Some time ago we came across Paul Sartre’s play Huis-clos (No Exit), which contains the famous line “L’enfer c’est les autres”: “Hell is other people.” This is only half true. Rereading the essays that appear in this volume and interacting with the contributors, we suggest a complementary line, “Heaven is other people.” Juxtaposing both lines forms one of life’s great equations.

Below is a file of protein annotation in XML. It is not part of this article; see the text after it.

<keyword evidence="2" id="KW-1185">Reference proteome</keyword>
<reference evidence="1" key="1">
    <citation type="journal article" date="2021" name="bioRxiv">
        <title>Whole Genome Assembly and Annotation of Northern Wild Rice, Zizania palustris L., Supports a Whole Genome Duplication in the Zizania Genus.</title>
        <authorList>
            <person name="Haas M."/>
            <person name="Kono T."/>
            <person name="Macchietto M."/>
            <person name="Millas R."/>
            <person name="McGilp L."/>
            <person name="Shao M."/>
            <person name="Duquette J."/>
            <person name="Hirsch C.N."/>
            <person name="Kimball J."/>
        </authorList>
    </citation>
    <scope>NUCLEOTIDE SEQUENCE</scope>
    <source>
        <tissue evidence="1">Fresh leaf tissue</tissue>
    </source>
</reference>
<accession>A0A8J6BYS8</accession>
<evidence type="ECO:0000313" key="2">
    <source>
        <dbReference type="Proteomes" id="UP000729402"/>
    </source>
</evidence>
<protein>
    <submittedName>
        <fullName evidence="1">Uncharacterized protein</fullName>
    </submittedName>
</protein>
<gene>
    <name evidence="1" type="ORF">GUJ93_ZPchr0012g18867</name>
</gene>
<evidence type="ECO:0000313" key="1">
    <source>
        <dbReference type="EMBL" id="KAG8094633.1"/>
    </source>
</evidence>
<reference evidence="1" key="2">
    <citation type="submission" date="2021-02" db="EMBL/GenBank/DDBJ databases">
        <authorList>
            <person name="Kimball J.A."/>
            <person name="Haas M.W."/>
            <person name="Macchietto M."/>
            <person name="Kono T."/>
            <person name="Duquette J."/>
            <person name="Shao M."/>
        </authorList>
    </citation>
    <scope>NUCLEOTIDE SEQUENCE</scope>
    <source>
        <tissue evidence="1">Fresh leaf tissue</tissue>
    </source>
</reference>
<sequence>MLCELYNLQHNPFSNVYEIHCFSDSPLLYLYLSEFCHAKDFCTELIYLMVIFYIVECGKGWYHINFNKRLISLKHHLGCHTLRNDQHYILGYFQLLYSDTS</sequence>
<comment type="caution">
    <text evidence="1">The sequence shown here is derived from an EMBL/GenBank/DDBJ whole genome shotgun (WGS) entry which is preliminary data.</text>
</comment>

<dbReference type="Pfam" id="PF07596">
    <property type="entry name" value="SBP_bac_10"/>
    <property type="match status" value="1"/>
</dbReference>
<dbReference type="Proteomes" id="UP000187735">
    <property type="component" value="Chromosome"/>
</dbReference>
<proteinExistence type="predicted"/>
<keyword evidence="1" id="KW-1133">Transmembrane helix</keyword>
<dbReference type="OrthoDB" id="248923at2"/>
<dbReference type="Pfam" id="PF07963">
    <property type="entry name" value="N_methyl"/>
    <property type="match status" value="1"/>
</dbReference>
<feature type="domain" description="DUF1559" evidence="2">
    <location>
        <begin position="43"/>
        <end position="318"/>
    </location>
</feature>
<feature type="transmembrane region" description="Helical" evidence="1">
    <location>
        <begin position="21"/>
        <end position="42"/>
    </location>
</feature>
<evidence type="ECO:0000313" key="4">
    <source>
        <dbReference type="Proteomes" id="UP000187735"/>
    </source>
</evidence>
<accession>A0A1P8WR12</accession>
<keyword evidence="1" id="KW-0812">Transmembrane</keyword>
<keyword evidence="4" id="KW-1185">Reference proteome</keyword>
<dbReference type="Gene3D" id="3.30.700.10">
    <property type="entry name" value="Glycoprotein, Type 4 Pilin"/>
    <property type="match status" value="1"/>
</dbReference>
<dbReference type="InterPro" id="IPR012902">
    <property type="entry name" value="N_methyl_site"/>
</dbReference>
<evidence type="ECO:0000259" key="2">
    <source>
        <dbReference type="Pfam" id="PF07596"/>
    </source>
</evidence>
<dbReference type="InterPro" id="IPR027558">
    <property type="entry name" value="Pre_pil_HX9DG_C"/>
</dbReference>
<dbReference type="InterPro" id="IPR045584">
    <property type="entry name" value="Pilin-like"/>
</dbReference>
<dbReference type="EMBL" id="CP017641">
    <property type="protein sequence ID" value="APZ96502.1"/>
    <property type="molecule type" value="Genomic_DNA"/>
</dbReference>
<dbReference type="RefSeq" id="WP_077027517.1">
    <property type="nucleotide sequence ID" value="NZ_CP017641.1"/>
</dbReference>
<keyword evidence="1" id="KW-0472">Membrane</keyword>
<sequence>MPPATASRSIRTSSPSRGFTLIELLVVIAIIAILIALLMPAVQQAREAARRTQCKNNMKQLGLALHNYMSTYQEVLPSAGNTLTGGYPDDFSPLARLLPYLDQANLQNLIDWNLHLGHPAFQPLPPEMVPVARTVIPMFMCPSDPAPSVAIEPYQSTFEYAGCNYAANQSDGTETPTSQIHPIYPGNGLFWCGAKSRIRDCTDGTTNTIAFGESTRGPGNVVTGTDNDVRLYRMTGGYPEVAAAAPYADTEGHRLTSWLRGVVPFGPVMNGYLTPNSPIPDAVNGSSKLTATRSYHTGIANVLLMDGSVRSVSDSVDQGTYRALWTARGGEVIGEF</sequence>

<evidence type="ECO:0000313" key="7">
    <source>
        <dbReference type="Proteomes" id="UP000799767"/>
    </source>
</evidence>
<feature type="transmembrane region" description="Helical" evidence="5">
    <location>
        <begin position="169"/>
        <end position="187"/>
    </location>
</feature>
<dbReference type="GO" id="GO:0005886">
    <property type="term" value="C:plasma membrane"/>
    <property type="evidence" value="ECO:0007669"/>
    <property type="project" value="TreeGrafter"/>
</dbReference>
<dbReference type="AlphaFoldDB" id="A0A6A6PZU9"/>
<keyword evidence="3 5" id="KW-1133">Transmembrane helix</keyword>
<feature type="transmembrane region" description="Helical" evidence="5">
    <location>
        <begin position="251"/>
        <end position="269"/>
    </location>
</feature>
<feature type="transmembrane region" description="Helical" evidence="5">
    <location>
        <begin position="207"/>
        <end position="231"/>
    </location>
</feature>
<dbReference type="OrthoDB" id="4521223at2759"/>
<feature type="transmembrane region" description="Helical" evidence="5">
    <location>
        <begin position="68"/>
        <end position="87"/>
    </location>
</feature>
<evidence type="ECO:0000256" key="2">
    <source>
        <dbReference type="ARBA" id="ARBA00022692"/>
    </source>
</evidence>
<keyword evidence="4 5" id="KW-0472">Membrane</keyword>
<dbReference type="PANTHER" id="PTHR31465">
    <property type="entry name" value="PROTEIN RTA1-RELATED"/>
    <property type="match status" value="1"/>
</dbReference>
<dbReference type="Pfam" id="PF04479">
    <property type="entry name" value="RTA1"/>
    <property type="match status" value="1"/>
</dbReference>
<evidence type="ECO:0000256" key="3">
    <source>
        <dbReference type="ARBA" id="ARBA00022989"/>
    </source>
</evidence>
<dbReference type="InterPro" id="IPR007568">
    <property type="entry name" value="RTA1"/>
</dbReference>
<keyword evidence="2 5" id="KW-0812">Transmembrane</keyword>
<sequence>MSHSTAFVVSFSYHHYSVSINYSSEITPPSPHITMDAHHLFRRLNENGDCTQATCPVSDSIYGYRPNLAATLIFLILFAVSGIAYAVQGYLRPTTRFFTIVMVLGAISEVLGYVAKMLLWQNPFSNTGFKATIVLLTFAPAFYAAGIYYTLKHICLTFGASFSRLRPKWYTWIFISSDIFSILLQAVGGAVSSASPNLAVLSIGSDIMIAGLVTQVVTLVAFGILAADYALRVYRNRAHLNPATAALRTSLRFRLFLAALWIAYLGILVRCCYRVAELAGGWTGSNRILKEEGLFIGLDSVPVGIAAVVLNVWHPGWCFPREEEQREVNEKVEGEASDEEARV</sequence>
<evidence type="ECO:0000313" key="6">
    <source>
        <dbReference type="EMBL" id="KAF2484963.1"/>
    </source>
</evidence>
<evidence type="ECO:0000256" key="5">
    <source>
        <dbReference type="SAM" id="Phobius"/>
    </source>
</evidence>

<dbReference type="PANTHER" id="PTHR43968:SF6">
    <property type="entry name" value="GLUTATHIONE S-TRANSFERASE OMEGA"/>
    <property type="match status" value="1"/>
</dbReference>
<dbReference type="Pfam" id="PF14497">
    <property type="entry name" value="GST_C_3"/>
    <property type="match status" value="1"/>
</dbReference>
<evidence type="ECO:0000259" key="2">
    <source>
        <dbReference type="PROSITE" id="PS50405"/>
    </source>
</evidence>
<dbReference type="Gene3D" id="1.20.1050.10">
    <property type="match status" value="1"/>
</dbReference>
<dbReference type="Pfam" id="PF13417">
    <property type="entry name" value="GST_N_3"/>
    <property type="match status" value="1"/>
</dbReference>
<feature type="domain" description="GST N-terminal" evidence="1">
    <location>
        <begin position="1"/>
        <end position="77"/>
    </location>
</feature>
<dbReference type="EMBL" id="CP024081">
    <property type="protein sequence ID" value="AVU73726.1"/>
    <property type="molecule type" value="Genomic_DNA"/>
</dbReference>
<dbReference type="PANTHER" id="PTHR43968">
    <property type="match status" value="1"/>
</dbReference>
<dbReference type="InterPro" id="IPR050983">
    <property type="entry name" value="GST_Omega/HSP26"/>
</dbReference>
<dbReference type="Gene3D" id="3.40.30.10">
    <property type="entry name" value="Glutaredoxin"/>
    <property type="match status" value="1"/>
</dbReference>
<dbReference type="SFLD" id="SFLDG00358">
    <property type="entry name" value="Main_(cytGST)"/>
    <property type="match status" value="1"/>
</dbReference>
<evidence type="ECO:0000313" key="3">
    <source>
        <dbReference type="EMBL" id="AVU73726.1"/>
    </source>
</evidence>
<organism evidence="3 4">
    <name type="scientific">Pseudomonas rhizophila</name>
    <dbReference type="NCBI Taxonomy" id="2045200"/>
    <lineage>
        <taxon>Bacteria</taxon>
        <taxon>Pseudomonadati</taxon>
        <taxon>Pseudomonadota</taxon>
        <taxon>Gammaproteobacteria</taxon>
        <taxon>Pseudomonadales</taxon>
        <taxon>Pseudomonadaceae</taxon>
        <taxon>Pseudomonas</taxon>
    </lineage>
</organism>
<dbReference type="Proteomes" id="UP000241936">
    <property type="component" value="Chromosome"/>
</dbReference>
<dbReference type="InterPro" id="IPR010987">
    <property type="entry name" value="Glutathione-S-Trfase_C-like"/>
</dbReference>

Our contributors traverse continents and cultures and disciplines, and ultimately end up making major inroads in economics by cultivating their own garden. They heed Voltaire’s wise words expressed in Candide, “Il faut cultiver notre jardin.” Our interest in learning, analyzing the various paths the contributors have taken is to discover the wellspring of creative impulses in order to cultivate our own garden. Besides being scholarly, the vivid mosaic essays presented here are inspiring, engaging, meditative, affecting, and even entertaining. They point the path to scholarly success. The scholars presented here are “round” in the way E. M. Forster describes in Aspects of the Novel. Such characters are dynamic and “capable of surprising in a convincing way.” Robert Frost noted that “[p]oetry begins in delight and ends in wisdom.” The same can be said about reading the essays written for this volume: they make us well aware how wisdom is gained in the scholarly world. Given the turbulent times of the world we live in, we are reminded of Anatole Frances’s line: “He is a truly great historian; he has enriched his subject with a new uncertainty.”